Putting the 'Fiftysomething Diet' to the Ultimate Test
If it can work for me — a guy who has eaten so many chicken wings I may actually sprout a pair — it can work for anyone
By Larry Carlat
Originally Posted On May 22, 2013
Larry Carlat served as managing editor for Next Avenue.
I am fiftysomething and desperately need to go on a diet. (I put “desperately” in italics after I had pretzels and chocolate chip cookies for dinner last night.)
Luckily, I work at the right place: Next Avenue has been posting articles about dieting for fiftysomethings ever since we launched last May. Yet it has taken me all this time (and 20 extra pounds) to finally put our advice to the test. If it can work for me — a guy who has eaten so many chicken wings I may actually sprout a pair — it can work for anyone.
I was too late to partake in the Super Bowl-inspired mango-tomatillo guacamole, curried popcorn and caramelized onion hummus all scrumptiously featured in 5 Super Healthy Bowls. But those suggestions did make me regret all the spinach dip, pigs in blankets and fried chicken I consumed last Sunday night. Regret is always a good place to start.
Speaking of good starts, this morning I punted on my usual everything bagel with scallion cream cheese and instead greeted the day with plain Greek yogurt, granola and strawberries per 5 Ways to Make a More Healthful Breakfast. It was absolutely delicious, but even more surprisingly, I felt more energetic than I have in years. Which naturally made me crave more of that feeling, so I quickly perused Four Ways to Get More Energy and learned that drinking plenty of water (I’m already on my fourth of 13 suggested daily cups) while passing on sweets and coffee, should help me avoid an energy crash. This health stuff is so freaking cool — I can’t wait until lunch.
Gorp, almonds and latte aren’t exactly the most manly sounding foods, so before strapping on the old feed bag again, I skimmed (see, this diet stuff is already working!) The 5 Foods Men Need to Eat. And what do you know? Tomatoes help prevent prostate cancer, flaxseed lowers cholesterol, whole grain cereal is good for your heart, bananas and oranges keep your blood pressure in check and chocolate (yes, chocolate!) lowers the risk of stroke.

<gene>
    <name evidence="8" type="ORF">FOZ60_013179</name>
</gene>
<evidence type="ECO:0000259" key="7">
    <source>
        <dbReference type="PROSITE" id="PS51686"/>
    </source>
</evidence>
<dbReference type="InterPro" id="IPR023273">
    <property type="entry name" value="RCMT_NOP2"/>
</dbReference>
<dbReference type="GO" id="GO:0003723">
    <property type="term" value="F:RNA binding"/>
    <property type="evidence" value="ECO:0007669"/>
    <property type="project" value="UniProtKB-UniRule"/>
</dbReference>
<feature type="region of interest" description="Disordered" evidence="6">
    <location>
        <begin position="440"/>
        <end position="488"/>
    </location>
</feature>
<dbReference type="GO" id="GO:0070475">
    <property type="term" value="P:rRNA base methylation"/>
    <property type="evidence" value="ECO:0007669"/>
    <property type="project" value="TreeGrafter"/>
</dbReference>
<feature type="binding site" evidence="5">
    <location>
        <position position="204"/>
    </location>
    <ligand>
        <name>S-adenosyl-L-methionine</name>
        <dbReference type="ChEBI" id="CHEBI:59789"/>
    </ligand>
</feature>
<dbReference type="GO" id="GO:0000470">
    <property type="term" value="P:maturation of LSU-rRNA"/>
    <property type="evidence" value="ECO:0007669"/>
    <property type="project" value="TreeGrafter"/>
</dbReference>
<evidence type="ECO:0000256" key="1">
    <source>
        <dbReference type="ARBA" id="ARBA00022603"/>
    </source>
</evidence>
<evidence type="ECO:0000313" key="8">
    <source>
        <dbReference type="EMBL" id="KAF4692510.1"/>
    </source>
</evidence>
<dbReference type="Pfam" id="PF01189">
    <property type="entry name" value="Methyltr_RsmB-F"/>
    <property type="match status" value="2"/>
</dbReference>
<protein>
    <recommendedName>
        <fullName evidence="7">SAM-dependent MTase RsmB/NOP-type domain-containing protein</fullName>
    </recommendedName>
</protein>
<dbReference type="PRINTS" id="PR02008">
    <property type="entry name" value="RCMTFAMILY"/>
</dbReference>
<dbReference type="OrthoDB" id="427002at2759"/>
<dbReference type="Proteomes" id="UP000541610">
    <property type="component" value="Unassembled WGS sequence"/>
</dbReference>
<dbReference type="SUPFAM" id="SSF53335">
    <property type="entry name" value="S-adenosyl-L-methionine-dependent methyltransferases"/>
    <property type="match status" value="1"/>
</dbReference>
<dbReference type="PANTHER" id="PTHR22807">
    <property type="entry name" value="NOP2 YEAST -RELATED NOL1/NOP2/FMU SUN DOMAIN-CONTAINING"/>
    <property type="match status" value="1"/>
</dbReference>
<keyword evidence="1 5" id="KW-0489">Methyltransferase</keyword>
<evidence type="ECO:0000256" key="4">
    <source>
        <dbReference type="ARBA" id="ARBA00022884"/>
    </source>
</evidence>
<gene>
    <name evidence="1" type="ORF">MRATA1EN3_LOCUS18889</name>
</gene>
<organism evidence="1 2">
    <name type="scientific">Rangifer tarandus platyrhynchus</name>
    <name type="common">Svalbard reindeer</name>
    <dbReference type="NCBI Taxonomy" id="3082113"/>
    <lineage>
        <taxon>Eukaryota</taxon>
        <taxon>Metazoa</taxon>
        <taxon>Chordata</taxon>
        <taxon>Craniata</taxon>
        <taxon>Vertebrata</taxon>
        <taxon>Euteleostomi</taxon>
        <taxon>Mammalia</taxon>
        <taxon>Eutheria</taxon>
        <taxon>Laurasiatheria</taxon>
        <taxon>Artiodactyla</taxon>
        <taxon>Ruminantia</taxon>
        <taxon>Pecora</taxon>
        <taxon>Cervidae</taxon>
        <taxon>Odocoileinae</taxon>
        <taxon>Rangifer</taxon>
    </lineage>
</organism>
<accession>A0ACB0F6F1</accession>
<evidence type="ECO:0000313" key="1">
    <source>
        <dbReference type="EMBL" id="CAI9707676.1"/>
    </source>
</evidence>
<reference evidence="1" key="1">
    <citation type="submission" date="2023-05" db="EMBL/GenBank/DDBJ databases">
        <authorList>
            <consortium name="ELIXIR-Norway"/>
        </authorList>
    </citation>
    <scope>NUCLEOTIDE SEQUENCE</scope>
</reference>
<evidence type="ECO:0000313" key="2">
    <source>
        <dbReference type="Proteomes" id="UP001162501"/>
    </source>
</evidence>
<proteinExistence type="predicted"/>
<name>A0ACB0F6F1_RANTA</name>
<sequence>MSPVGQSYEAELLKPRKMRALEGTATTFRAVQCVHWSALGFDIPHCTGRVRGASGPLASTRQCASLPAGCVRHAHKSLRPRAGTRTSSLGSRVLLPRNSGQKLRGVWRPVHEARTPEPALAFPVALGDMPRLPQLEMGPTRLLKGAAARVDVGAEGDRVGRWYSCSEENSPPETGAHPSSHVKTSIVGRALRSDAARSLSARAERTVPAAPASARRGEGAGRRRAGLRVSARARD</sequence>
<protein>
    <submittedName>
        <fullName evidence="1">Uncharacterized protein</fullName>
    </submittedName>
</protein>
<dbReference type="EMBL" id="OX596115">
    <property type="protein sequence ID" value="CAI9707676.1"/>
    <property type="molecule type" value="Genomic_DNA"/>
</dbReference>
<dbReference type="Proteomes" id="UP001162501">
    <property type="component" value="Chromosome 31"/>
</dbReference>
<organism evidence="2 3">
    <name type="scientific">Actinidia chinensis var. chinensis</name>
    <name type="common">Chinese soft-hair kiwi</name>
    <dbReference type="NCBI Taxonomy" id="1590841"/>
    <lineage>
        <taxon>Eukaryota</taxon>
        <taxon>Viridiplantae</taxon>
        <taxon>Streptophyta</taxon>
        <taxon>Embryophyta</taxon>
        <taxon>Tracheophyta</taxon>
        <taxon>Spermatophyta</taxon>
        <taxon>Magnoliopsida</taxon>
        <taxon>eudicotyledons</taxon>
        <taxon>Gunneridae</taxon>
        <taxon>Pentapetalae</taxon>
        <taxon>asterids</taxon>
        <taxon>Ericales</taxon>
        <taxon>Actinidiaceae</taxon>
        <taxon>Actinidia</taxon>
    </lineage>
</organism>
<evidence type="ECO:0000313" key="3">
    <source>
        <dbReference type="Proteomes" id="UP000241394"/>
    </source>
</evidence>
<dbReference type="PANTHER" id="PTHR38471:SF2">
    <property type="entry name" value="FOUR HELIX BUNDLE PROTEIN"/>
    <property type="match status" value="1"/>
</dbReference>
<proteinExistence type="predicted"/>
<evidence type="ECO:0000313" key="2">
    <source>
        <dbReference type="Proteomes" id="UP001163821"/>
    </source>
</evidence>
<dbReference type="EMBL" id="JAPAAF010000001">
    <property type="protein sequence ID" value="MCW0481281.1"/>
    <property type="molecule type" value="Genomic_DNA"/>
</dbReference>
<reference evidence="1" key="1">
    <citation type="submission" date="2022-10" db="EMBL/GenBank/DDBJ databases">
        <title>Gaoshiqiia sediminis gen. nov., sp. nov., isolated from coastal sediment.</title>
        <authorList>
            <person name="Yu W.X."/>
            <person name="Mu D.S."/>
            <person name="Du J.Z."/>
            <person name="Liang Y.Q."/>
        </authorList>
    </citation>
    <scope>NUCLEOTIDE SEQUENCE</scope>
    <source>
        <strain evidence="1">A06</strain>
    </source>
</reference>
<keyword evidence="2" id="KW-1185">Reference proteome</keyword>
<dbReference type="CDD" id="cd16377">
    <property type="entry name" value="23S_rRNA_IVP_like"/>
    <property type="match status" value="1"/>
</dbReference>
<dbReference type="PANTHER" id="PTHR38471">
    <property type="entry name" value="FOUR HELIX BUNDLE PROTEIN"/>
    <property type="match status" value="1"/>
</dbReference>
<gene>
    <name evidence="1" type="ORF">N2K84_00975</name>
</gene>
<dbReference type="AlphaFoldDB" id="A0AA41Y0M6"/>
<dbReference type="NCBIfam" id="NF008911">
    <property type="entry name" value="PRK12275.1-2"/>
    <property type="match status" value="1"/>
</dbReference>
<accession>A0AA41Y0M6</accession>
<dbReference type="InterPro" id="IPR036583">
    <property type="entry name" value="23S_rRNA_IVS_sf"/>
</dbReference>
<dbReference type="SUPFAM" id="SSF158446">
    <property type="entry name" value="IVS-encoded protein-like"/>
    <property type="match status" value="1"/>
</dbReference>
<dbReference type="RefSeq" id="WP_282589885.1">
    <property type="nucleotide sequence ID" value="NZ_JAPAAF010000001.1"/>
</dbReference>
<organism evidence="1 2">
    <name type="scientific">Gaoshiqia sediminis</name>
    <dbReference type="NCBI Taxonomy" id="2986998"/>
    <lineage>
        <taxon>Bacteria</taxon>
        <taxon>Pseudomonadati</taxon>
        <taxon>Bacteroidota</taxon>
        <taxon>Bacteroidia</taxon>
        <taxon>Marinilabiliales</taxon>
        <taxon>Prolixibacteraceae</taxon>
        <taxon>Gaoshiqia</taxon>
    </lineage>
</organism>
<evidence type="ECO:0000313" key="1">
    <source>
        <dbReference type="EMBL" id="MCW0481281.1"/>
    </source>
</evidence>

So it was a no-brainer to have lots and lots of chocolate for lunch. Just kidding! I ate a small pan-seared salmon fillet with blanched spinach, which coincidentally just happen to be two food groups (Omega-3 fats and carotenoids) that are vital for eye health, according to What to Eat to Protect Your Vision. And all along, I’d thought salmon and spinach merely tasted great. Who knew?
All this healthy consumption got me thinking that I also need to get back into shape. But before making a move in that direction, I wondered what I should be ingesting instead of (or in addition to) my usual pre-workout repast of an overripe banana, Diet Coke and chewing gum. Workout Foods to Fuel Your Boomer Body recommends something called “whey protein,” which helps stimulate muscle building, as well as fish oil, more water and fewer carbs. I opted for another cup of Greek yogurt then ran like the wind for almost three miles.
In the good old days (which means every day before today), I would’ve congratulated myself on a successful jog by chowing down on a medium-rare rib eye, but I’ve come too far, too fast to throw today’s hard work away. So I thought, “What would the Fiftysomething Diet say about that?”
Well, 8 Great New Meat Alternatives advises curtailing red meat consumption (which increases the risk of heart disease and prostate cancer) in favor of such substitutes as Gardein Seven Grain Crispy Tenders, Nate's Savory Mushroom Meatless Meatballs and Sunshine Burgers Black Bean Southwest Veggie Burger.
Now I’d love to tell you that I tried Nate’s Meatless Meatballs or Sunshine’s Veggie Burger, that I couldn’t tell the difference between them and the real thing, that they were even better tasting than the meat-filled meatballs and greasy hamburgers I’m used to. But that was just too much to choke down on the first day.